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Ingeborg van Schayk's blog

Last week at MalariaWorld: And the Nobel Prize goes to…

October 21, 2016 - 12:14 -- Ingeborg van Schayk

Artemisinin unraveled
The Nobel Prize in Physiology or Medicine 2015 went (partial) to the Chinese Youyou Tu for the discovery of artemisinin as an anti-malarial drug. Pierre Lutgen explains that the Serbs described the use of artemisinin before the Chinese did… Read the blog “Artemisinin first discovered by the Serbs long before the Chinese” here.

Artemisinin, however, is not yet available to all in need. It is very costly to extract and purify the drug from Artemisia annua. A study, published on 20 October in Molecular Plant, now demonstrates that the tobacco plant can be engineered to synthesise artemisinin. Will this become an affordable alternative anti-malaria drug? Read The Molecular Plant article “Compartmentalized Metabolic Engineering for Artemisinin Biosynthesis and Effective Malaria Treatment by Oral Delivery of Plant Cells” here.

Reminder deadline EOI promotion of south-centred collabotations in VBD's
Kindly be reminded that the deadline for the EOI regarding the promotion of south-centred collabotations in vector-borne diseases is approaching  (3rd November). If you are interested to contrube then read the full announcement ‘Promoting south-centred collaborations in vector-borne diseases’ here.

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Press release: Researchers receive $10.2 million to study new malaria-prevention method

December 11, 2015 - 06:43 -- Ingeborg van Schayk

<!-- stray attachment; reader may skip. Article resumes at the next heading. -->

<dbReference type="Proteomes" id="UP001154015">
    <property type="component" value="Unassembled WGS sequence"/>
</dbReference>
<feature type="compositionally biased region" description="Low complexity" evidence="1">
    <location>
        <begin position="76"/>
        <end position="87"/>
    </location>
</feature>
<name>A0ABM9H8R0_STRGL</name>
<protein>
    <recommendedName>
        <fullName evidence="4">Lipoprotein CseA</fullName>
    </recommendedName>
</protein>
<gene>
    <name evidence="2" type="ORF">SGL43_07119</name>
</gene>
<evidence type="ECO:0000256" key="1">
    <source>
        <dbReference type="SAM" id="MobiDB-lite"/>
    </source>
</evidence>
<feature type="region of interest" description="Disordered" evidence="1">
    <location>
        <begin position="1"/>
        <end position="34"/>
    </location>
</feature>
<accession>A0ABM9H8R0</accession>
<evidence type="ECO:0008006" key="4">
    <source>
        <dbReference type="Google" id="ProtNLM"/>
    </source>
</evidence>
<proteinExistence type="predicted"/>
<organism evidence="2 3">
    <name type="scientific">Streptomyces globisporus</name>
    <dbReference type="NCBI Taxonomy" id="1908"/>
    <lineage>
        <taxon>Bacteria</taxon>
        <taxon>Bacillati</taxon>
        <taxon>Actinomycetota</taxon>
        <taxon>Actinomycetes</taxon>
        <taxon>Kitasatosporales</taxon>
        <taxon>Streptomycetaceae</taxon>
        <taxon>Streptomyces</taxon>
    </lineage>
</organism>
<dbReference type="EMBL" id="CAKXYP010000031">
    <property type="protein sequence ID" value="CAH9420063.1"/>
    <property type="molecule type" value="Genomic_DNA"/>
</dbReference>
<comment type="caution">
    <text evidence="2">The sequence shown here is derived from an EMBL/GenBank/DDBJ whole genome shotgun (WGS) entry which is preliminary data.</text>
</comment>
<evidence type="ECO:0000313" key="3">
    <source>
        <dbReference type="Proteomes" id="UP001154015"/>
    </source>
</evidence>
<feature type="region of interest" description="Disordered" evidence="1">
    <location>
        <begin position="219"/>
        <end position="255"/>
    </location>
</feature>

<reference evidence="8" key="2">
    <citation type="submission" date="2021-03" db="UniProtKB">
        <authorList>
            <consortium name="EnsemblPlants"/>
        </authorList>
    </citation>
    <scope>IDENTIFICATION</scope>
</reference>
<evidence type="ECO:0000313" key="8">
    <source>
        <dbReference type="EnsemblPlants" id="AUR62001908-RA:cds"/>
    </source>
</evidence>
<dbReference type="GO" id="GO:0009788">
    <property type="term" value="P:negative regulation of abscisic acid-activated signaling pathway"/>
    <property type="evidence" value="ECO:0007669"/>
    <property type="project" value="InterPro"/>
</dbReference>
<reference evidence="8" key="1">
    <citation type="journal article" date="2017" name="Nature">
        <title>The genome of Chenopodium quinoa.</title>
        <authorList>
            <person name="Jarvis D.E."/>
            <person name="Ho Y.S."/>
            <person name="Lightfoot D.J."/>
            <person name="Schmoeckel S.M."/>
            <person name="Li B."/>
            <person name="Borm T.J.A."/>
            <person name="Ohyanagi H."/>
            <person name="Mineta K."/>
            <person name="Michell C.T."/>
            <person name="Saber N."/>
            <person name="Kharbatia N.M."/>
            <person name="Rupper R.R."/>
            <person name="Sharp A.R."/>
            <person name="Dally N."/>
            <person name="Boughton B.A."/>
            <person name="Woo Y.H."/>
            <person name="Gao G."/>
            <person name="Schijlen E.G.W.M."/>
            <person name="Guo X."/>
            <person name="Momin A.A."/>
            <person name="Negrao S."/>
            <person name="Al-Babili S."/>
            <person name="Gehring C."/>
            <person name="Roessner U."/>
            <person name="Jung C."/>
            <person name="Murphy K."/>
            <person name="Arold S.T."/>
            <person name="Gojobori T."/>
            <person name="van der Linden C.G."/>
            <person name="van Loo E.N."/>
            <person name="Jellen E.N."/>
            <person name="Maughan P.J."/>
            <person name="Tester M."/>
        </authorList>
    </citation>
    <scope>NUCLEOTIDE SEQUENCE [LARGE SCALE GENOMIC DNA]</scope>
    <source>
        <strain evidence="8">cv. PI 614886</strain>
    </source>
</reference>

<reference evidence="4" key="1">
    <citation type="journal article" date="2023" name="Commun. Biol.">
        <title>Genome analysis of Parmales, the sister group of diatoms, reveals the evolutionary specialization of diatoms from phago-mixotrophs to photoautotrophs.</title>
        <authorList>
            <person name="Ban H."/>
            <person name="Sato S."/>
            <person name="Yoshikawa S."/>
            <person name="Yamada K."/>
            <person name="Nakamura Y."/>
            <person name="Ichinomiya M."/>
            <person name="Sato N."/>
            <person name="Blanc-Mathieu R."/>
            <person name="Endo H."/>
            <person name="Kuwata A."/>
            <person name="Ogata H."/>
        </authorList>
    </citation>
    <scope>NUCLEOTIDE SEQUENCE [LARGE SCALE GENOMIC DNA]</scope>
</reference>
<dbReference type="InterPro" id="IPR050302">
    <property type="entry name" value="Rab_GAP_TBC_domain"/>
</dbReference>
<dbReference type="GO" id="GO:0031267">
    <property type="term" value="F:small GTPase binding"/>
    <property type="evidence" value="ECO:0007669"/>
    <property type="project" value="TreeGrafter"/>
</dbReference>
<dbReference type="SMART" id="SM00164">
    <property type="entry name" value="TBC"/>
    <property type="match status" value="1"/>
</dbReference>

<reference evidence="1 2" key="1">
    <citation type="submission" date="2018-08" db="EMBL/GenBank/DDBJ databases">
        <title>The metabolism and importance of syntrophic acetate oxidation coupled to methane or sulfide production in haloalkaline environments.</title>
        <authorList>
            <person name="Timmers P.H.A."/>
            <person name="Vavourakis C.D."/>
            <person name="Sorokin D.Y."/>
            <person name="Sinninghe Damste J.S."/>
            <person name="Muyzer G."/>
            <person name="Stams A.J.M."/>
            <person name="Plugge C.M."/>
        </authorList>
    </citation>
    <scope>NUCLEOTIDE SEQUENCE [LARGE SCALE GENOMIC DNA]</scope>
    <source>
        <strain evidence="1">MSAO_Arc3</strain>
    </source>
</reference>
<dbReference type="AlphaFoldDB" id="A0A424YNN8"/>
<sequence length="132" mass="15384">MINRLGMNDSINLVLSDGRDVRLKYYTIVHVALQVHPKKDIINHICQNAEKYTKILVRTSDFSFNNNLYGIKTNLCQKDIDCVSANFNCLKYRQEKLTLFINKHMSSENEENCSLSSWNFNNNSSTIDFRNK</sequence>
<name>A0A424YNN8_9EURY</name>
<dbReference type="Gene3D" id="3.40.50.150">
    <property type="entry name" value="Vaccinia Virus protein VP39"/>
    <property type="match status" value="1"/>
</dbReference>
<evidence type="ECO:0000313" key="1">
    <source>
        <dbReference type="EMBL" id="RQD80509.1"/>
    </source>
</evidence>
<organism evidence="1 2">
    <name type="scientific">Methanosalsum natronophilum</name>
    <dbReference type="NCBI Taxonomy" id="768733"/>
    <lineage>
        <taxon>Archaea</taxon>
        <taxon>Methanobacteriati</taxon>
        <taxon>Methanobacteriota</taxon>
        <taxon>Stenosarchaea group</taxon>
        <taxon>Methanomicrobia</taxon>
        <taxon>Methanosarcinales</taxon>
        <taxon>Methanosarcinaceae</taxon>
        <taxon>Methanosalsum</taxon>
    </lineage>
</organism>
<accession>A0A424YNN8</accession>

UNIVERSITY PARK, Pa. -- In collaboration with partners in Europe and Africa, researchers at Penn State have received a five-year, $10.2-million grant from the Bill & Melinda Gates Foundation to investigate a new method for preventing the transmission of malaria. The method involves limiting mosquito access to houses by blocking openings and installing "eave tubes" that contain a unique type of insecticide-laced mosquito netting developed by Dutch partner In2Care that kills the insects as they attempt to enter. 

Medigo Infographic - Mortality and causes of death: 2015 and 2030

September 30, 2016 - 09:02 -- Ingeborg van Schayk

This infographic displays data from the World Health Organization’s “Projections of mortality and causes of death, 2015 and 2030”. The report details all deaths in 2015 by cause and makes predictions for 2030, giving an impression of how global health will develop over the next 14 years. Also featured is data from showing how life expectancy will change between now and 2030.
All percentages shown have been calculated relative to projected changes in population growth.


Message from the newly elected Chair of the RBM Partnership Board

June 17, 2016 - 07:24 -- Ingeborg van Schayk

Dear Partners and Friends,

After a period of extensive consultation, the RBM Board agreed at its 29th Meeting in December 2015 on a new governance architecture. This included the establishment of a reconstituted Partnership Board, which could take advantage of the tremendous skill, energy and effectiveness of its partners and lead the organization into a new era.


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